Gilgai Farm’s Rick Jamieson is either one of the luckiest breeders alive, or one of the smartest. Maybe it’s a bit of both, but what isn’t up for debate is that he’s definitely one of the most successful.
Rick will be remembered by history as the breeder of Black Caviar and that’s a feat unlikely to be topped. He laughs at the suggestion that it has to be “all downhill from here”, but the astute businessman-cum-boutique farm owner-cum-pedigree sleuth is doing a darn fine job of delaying any momentous ‘slide’.
Black Caviar aside, Jamieson can’t remember the exact number of Group winners he has bred and/or raced, but points out he only breeds around 12 to 15 foals a year.
Yet, from that band of broodmares has sprung the likes of 2015 Crown Oaks winner, Jameka, and, as of Saturday, another joined the Group One list when The Quarterback took out the Newmarket Handicap: all in the space of four months.
Jamieson’s also confident that the Mick Kent trained 4YO, Supido, will soon join that Group One list as he adds to a record which currently reads four wins and a second from just six starts.
Jamieson doesn’t offer up any tips as such, except to say that he’s been lucky (always a vital ingredient) and that’s he’s no slave to stallion fashion, believing that it mostly comes back to the mare.
Giving weight to that ‘theory’ is that Black Caviar’s sire, Bel Esprit, was still in the ‘promising’ category by the time she came along, Myboycharlie stood at just $8,800 the year Jameka was conceived, and the asking price for Street Boss was $16,500 back in 2009.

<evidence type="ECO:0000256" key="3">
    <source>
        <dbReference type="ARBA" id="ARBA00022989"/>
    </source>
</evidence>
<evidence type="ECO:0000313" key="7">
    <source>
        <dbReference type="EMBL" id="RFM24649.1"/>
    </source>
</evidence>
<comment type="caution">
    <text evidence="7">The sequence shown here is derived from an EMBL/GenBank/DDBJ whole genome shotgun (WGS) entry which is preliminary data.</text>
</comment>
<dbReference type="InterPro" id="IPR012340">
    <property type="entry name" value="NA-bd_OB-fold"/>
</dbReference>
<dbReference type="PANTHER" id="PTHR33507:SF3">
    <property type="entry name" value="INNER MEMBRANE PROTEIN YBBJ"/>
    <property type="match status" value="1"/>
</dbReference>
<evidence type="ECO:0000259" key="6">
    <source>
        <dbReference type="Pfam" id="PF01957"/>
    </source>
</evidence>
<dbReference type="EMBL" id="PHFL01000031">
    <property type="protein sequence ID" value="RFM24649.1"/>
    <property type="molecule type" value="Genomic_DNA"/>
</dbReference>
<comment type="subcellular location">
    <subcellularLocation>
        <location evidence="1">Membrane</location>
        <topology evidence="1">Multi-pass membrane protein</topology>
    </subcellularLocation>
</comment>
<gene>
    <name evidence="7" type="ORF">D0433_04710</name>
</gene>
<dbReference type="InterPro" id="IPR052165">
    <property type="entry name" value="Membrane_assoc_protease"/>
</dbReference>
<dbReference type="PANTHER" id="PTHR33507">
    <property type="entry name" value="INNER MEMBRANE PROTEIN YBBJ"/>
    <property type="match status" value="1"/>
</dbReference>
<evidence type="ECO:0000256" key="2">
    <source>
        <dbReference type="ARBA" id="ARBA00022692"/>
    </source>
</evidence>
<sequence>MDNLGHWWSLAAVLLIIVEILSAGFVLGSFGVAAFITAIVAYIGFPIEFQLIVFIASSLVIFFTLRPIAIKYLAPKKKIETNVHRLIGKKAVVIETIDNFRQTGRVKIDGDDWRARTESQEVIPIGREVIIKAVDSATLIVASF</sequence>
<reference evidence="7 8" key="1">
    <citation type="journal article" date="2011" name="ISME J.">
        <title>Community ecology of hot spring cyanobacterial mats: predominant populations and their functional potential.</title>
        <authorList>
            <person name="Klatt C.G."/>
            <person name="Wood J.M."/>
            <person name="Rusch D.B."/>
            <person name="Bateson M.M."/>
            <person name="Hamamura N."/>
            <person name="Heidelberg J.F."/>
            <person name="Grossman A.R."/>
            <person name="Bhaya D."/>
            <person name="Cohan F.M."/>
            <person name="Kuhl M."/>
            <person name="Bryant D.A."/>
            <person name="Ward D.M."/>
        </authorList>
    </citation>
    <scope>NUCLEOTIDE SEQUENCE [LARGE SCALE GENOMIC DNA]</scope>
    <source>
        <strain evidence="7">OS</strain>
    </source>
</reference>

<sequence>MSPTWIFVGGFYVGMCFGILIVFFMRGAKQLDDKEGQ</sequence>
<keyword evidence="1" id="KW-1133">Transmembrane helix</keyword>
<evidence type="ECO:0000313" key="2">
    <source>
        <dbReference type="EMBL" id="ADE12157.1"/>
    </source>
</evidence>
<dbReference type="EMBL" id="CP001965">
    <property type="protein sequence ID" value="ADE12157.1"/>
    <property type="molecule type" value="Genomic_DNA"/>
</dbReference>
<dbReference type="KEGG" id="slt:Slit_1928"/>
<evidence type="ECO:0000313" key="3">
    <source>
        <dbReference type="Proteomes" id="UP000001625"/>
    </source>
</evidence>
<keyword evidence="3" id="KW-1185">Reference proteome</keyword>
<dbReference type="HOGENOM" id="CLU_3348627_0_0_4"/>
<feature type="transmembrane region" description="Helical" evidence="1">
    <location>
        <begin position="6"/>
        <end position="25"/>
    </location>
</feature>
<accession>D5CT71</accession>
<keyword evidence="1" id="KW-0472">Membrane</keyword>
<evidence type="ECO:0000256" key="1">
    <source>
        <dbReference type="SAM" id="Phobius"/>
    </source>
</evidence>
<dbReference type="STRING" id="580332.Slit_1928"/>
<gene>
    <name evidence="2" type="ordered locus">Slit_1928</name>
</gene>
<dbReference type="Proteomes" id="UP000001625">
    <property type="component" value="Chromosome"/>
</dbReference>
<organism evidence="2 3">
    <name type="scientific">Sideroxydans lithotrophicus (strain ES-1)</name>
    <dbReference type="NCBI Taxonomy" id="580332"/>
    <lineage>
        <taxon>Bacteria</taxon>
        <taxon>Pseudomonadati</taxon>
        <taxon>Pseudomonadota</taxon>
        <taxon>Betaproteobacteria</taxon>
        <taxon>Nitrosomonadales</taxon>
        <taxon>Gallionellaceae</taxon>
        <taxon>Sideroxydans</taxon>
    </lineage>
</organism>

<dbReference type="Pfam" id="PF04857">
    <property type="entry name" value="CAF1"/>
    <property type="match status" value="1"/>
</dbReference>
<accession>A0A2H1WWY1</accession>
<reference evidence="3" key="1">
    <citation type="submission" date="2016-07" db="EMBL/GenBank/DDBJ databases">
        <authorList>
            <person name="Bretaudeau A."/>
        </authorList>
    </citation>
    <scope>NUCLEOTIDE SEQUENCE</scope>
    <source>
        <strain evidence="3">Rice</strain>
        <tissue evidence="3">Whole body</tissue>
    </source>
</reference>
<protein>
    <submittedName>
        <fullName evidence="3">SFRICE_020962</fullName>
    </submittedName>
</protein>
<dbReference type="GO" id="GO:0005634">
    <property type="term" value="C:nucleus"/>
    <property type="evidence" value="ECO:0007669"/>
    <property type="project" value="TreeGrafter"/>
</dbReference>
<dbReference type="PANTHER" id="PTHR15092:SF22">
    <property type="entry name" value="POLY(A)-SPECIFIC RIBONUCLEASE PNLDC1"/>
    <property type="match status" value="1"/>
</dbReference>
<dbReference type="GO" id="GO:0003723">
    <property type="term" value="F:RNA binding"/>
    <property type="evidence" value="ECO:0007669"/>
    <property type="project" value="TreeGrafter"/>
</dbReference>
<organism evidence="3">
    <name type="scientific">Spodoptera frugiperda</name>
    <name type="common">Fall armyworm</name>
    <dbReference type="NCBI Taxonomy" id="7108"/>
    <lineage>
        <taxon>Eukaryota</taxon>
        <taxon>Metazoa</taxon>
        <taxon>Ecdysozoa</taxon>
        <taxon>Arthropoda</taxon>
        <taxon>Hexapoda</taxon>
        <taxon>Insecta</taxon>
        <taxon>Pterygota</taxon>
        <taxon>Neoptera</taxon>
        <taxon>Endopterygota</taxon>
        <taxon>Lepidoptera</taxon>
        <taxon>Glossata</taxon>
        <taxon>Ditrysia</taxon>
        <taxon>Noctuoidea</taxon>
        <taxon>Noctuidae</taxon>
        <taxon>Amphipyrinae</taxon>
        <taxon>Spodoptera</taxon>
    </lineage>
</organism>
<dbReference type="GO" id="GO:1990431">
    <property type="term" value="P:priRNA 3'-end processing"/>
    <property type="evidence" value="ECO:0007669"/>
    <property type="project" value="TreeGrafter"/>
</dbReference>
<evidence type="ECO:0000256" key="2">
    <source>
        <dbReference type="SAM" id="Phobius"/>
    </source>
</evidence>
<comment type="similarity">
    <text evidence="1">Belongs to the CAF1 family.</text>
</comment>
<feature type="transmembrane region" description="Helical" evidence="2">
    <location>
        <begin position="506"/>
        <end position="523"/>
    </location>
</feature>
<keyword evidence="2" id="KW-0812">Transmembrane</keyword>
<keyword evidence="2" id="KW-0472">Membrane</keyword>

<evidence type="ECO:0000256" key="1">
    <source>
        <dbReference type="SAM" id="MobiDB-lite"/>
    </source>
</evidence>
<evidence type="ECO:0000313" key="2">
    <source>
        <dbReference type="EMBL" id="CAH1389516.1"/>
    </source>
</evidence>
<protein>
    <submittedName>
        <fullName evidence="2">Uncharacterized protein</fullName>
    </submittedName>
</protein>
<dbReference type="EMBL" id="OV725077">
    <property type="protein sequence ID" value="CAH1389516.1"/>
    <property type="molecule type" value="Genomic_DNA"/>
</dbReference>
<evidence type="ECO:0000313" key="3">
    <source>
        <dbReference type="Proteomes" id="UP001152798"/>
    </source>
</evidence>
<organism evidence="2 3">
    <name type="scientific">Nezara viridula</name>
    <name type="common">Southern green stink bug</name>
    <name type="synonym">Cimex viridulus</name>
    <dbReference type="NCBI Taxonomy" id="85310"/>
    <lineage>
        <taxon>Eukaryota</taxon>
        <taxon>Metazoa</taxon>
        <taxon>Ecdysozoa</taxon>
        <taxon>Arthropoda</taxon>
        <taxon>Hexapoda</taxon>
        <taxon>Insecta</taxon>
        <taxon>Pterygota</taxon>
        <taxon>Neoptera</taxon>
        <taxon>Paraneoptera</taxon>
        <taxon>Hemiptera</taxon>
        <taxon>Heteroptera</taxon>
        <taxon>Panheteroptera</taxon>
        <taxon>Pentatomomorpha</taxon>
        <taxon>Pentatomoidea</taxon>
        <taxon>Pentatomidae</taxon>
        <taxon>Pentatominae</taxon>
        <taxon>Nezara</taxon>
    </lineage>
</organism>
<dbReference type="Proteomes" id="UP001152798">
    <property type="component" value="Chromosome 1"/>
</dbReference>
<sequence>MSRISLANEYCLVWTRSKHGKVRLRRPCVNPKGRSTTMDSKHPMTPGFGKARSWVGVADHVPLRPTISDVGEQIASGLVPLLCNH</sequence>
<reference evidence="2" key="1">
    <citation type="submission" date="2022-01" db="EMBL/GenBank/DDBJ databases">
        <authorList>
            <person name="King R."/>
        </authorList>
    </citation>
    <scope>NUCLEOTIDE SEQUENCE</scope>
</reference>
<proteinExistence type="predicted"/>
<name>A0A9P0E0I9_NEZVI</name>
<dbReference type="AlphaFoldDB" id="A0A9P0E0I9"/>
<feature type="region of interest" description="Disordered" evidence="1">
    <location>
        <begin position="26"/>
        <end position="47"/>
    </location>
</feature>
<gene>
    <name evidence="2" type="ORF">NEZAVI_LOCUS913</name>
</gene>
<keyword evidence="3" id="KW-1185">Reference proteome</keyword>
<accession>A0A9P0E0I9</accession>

Yet, while Rick Jamieson wasn’t known to the world at large in 2009 BC, his overnight success has hardly been overnight. Sure, a lot of the study – poring over catalogue after catalogue – was done overnight hunched over a desk, but Jamieson is no Rick-come-lately.
Indeed, The Quarterback is a prime example of persistence … a play that actually originated in 1998.
It was there that Jamieson tasked Robbie Griffiths and bloodstock agent, Peter Ford, to find him a nice filly to race and later breed. They found a Brief Truce filly (subsequently named Suraya), who was knocked down for $42,500. That proved to be well worth the price given that she won a 2YO race in Melbourne and was Group Two placed in Adelaide, clearly enhancing her value as a broodmare.
Retired to stud, Soraya would produce five winners, including the stakes winner Spinning Jenny and stakes placed Philda, while her second foal, Soorena (a filly by Encosta de Lago) was one that Jamieson raced himself, winning at her only start.
It was certainly enough to earn Soorena a spot in the breeding barn for which she has rewarded her owner with, chronologically, a 7-time winner in Ra Ikane, the Singaporean Group placed The Rude Warrior and, Philippi (later Vanilla) who won a pair of Group Twos and was runner-up in the Australian Derby before a later stint in Hong Kong.
However, by the time Soorena’s Street Boss colt was being offered at the 2012 Inglis Melbourne Premier her only current attraction – Ra Ikane – was simply listed as a ‘winner’.
But it proved to be too much of a carrot for Griffiths and Ford and $120,000 later, she was heading to Griffiths Racing’s Cranbourne yard.
Named The Quarterback, this speedy son of Street Boss would not only add to the Jamieson honour roll, but would also become the first Group One winner for Griffiths.
Amid highly emotional scenes in the Flemington mounting yard for Griffiths & co., Jamieson had turned another page in history.
Luck? Well, it’s certainly of the extraordinary kind if it is.
Hoofnote: Just 20 minutes before the Newmarket, Rick Jamieson added another Group Two to the cabinet – but this time as part owner of Phar Lap Stakes winner Hattori Hanzo.